Russia has deployed reinforcements to Bakhmut to replenish the lost northern and southern flanks and prevent more Ukrainian breakthroughs, according to Ukrainian officials and outside observers. Russian President Vladimir Putin badly needs to claim victory in Bakhmut, where Russian forces have focused their efforts, analysts say, especially after a winter offensive by his forces failed to capture other cities and towns along the front.
Ukraine’s tactical gains in the rural area outside urban Bakhmut could be more significant than they seem, according to some analysts.
“It was almost like the Ukrainians just took advantage of the fact that, actually, the Russian lines were weak,” said Phillips O’Brien, a professor of strategic studies at the University of St. Andrews. “The Russian army has suffered such high losses and is so worn out around Bakhmut that … it cannot go forward anymore.”
Ukrainian forces in the outskirts of Bakhmut and in the city bore relentless artillery attacks until a month ago. Then, Ukrainian forces positioned south of the city spotted their chance for a breakthrough after reconnaissance drones showed the southern Russian flank had gone on the defensive, Col. Mezhevikin said.
After fierce fighting for weeks, Ukrainian units made their first advance in the vicinity of Bakhmut since it was invaded nine months ago.
In all, nearly 20 square kilometers (8 square miles) of territory were recaptured, Maliar said in an interview last week. Hundreds of meters more have been regained almost every day since, according to Serhii Cherevatyi, spokesman for Ukraine’s Operational Command East.
“Previously we were only holding the lines and didn’t let Russians advance further into our territory. What has happened now is our first advance (since the battle started),” Maliar said.
Victory in Bakhmut does not necessarily bring Russia any closer to capturing the Donetsk region — Putin’s stated aim of the war. Rather, it opens the door to more grinding battles in the direction of Sloviansk or Kostiantynivka, 20 kilometers (12 miles) away, said Kateryna Stepanenko, a Russia analyst at the Institute for the Study of War, a U.S.-based think tank.
Satellite imagery released this week shows infrastructure, apartment blocks and iconic buildings reduced to rubble.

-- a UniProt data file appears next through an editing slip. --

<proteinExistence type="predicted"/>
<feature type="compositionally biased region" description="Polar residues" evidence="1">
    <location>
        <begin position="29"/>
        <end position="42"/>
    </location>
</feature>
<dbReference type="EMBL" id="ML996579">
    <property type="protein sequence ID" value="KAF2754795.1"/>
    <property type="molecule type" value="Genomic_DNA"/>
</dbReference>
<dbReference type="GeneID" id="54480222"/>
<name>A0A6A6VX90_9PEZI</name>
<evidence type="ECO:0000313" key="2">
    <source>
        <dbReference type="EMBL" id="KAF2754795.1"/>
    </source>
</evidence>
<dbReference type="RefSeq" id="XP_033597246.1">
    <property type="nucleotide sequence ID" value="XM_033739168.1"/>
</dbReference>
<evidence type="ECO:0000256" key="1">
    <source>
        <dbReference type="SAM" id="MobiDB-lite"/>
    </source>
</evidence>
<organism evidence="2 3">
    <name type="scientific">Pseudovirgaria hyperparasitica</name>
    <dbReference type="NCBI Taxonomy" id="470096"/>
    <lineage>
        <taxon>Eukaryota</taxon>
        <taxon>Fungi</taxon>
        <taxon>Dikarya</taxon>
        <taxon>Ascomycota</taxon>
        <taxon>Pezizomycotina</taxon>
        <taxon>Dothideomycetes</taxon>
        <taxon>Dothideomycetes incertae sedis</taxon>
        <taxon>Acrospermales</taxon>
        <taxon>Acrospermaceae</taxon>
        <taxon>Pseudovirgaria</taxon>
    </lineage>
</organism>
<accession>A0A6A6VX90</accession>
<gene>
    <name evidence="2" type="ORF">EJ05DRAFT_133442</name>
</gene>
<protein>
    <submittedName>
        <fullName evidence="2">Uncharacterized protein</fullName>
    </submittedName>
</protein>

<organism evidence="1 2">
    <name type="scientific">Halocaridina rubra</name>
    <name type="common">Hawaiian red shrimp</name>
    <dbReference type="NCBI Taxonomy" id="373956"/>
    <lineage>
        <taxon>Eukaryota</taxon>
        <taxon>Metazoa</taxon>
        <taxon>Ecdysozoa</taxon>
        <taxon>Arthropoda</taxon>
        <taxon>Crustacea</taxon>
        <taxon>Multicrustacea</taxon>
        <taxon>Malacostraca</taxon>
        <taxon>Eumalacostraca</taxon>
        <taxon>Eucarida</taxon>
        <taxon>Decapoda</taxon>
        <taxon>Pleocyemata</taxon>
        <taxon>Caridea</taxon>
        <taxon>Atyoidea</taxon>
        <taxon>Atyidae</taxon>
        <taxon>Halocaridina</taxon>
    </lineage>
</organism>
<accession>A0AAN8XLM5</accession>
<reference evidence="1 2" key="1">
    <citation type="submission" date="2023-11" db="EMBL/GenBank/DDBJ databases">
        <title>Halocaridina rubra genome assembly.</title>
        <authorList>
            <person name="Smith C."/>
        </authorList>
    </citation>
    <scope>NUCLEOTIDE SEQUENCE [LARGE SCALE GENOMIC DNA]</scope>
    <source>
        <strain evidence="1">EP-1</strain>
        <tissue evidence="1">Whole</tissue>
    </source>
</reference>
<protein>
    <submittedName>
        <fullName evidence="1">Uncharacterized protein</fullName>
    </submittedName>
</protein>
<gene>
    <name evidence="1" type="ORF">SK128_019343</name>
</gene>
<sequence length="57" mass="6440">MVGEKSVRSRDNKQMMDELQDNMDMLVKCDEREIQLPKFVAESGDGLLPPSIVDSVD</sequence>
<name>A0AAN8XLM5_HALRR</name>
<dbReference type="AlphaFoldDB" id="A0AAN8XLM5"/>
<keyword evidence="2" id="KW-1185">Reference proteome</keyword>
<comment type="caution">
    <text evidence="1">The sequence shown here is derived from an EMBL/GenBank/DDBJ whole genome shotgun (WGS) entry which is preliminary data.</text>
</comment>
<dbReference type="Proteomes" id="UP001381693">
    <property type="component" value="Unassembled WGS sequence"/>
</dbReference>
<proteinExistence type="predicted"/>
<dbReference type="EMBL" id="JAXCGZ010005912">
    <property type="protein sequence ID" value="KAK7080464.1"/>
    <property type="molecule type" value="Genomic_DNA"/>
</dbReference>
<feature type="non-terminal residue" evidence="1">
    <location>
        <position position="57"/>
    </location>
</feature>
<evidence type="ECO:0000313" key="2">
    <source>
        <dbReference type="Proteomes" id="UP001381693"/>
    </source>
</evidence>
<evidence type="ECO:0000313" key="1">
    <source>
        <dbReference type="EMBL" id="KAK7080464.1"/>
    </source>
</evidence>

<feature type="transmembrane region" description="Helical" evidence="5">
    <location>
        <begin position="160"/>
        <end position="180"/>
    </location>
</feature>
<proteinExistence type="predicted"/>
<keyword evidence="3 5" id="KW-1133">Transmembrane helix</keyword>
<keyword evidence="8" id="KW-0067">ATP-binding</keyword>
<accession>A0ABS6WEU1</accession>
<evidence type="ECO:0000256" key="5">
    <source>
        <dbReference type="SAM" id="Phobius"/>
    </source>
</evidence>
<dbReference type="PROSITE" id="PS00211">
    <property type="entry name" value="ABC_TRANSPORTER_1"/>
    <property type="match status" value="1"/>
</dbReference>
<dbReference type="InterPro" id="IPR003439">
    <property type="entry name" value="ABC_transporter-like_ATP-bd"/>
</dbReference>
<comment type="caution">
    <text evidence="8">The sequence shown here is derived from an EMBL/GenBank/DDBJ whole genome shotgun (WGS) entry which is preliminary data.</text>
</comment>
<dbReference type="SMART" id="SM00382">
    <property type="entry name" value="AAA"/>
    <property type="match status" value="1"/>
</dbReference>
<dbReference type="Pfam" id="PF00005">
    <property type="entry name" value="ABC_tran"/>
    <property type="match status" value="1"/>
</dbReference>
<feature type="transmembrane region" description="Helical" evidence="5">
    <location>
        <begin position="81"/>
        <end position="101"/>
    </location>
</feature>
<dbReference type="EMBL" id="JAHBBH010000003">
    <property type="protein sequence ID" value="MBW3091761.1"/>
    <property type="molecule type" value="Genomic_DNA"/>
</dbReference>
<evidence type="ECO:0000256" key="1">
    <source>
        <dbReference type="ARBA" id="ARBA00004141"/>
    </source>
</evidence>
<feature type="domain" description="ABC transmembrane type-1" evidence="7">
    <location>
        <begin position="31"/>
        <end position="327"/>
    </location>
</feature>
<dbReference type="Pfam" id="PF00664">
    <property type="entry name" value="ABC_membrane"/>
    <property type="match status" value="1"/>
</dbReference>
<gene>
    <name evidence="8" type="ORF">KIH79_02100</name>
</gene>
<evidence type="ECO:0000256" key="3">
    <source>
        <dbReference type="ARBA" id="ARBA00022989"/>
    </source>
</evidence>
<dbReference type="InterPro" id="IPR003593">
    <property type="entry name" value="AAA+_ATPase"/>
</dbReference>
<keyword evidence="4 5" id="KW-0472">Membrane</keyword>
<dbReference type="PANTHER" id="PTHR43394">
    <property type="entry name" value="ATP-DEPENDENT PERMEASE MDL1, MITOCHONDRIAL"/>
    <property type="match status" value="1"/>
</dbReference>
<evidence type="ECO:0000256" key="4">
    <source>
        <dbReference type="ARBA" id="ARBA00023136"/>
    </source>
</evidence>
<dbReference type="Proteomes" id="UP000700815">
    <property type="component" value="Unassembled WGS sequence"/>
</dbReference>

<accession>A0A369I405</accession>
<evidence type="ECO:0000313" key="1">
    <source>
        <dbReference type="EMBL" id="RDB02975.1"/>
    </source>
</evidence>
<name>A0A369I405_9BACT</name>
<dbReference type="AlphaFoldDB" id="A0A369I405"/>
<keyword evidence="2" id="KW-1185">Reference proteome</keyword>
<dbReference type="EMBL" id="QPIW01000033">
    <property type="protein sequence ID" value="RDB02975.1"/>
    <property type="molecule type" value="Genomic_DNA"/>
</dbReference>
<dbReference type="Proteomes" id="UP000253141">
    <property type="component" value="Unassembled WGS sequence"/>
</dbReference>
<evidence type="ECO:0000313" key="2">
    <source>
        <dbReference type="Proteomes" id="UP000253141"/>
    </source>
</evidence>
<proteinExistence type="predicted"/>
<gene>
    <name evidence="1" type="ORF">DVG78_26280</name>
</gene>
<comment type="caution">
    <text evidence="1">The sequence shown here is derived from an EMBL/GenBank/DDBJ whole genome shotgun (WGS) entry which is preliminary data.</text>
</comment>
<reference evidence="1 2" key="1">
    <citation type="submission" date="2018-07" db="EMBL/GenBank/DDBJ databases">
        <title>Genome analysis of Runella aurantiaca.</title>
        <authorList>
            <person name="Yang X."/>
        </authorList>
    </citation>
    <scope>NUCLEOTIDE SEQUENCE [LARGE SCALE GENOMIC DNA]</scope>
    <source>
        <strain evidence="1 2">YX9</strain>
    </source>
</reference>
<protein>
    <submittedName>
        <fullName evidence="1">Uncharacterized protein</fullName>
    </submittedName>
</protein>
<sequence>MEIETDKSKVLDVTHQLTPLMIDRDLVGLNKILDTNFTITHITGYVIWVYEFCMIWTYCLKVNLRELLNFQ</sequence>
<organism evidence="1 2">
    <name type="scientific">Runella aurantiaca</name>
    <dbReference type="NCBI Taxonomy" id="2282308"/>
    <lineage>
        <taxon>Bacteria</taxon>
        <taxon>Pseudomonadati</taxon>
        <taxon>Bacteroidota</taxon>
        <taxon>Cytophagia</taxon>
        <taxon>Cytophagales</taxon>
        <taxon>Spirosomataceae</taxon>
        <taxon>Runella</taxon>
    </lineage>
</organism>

In the last week, days before Russia announced the city had fallen into their control, Ukrainian forces retained only a handful of buildings amid constant Russian bombardment. Outnumbered and outgunned, they described nightmarish days.
Russia’s artillery dominance was so overwhelming, accompanied by continuous human waves of mercenaries, that defensive positions could not be held for long.
“The importance of our mission of staying in Bakhmut lies in distracting a significant enemy force,” said Taras Deiak, a commander of a special unit of a volunteer battalion. “We are paying a high price for this.”
The northern and southern flanks regained by Ukraine are located near two highways that lead to Chasiv Yar, a town 10 kilometers (6 miles) from Bakhmut, that serve as key logistics supply routes. One is dubbed the “road of life.”
Ukrainian forces passing this road often came under fire from Russians positioned along nearby strategic heights. Armored vehicles and pickup trucks driving toward the city to replenish Ukrainian troops were frequently destroyed.
With those high plains now under Ukrainian control, its forces have more breathing room.
“This will help us design new logistic chains to deliver ammunition in and evacuate the injured or killed boys,” said Deiak, speaking from inside Bakhmut on Thursday, two days before Russia claimed control of the city. “Now it is easier to deliver supplies, rotate troops, (carry out) evacuations.”
Danica Kirka in London contributed to this report.